Not every country in the region will experience growth this year; Venezuela’s GDP is expected to fall by 1.6% while Haiti’s could nosedive by 7%. Aside from uneven growth, inflation also increased by 1.5% between 2009 and this year.

Paraguay with 9.7% of annual growth is the head of the class in Latin America, followed by Uruguay with 9.0% and Peru with 8.6%. Regional heavyweights Chile and Mexico will each grow by 5.3% based on the ECLAC’s analysis.

An ECLAC report released last month concluded that poverty in Latin America would drop by 33% this year.

Image- Mercopress (Workers at a Chilean fish processing plant).
Online Sources- Economic Commission for Latin America and the Caribbean, Reuters,, Bloomberg, El Universal

Haiti orphan bill becomes law

Last week the U.S. Senate postponed voting on the DREAM Act, a proposal that would legalize the status of potentially thousands of undocumented youth. Discussion on the bill has reignited the debate on illegal immigration and led to some attacks against the plan that were reviewed by

While plenty of attention has been paid to the DREAM Act, another proposal to help undocumented youth was quietly passed and became a law this month. On Thursday President Barack Obama signed the Help Haiti Act (HHA) into law days after it received Congressional approval.

The HHA facilitates the adoption of approximately 1200 Haitian orphans adopted after January’s massive earthquake. The HHA treats the Haitian orphans the same as other internationally adopted orphans. Thus, they avoid the risk of being deported by staying in the U.S. with permanent resident status and subsequently citizenship.

Though both the DREAM Act and the HHA help young immigrants, the latter’s Congressional sponsor (Rep. Jeff Fortenberry) was opposed to the DREAM Act. “This is about Haitian orphans and their adoptive American families and to leverage that bill for a highly controversial immigration measure was just wrong,” Fortenberry said to over efforts to introduce both proposals together. Ultimately both plans were presented separately and after a brief delay the HHA was swiftly passed on December 1st.

Meanwhile, as reported on the Miami Herald’s website, some deportations to Haiti may resume after being put on hold after the tremor nearly a year ago:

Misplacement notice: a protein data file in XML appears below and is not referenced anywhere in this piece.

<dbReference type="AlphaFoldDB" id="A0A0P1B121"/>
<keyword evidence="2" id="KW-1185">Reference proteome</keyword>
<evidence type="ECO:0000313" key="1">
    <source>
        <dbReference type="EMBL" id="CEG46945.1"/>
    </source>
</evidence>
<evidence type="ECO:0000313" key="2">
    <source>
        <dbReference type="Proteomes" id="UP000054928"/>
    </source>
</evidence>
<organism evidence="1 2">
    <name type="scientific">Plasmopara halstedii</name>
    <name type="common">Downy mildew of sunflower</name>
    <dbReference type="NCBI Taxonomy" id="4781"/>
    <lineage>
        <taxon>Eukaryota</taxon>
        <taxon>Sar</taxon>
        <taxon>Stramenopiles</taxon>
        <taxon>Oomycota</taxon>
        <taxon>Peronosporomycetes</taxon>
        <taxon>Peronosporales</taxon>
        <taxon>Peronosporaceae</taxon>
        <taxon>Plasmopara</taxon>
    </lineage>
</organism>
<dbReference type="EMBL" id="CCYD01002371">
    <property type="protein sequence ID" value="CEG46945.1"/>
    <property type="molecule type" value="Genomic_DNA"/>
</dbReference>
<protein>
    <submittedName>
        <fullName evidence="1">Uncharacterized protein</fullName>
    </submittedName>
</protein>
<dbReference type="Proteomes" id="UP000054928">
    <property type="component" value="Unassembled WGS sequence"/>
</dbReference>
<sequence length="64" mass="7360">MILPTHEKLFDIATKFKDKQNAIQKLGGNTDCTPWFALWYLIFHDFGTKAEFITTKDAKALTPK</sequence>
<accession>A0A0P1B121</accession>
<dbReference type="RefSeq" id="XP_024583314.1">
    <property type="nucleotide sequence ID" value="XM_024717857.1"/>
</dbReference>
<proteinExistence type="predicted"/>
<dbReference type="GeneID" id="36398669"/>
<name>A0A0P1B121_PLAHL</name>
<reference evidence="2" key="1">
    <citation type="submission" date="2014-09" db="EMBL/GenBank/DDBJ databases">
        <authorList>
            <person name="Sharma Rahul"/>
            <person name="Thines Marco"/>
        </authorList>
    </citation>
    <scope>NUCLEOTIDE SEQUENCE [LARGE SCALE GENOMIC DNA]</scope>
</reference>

Immigration and Customs Enforcement spokeswoman Barbara Gonzalez said Friday that the U.S. expects to begin flying deportees with criminal records back to Haiti in January in coordination with Haiti's government.

Gonzalez says ICE is must deport people with criminal records or release them "if their repatriation is not reasonably foreseeable."
Haiti has been rocked in recent weeks by an outbreak of cholera and unrest over last month’s possibly fraudulent presidential elections. Two of the leading presidential hopefuls on Saturday rejected a planned recount of the first round of elections.

Image- Ramon Espinosa/AP via MSNBC (“Children play at the Foyer des Infants orphanage in Port-au-Prince, Haiti, on April 8.”)
Online Sources- Rochester Democrat and Chronicle,,,,, Reuters

Daily Headlines: December 13, 2010

* Venezuela: Venezuela's Energy and Oil Minister said that the country has become the third-largest exporter of oil to China.

* Honduras: Former Honduran president Manuel Zelaya blasted the “reckless accusations” in a 2008 U.S. diplomatic cable unearthed by Wikileaks claiming that he had links to organized crime.

* Argentina: Police were sent to monitor a Buenos Aires park where residents clashed with about 1000 immigrant squatters.

* Brazil: An executive order issued last week ensured that same-sex Brazilian couples receive pension rights.

Image – LAHT
Online Sources- Sydney Morning Herald, Bloomberg, LAHT, MSNBC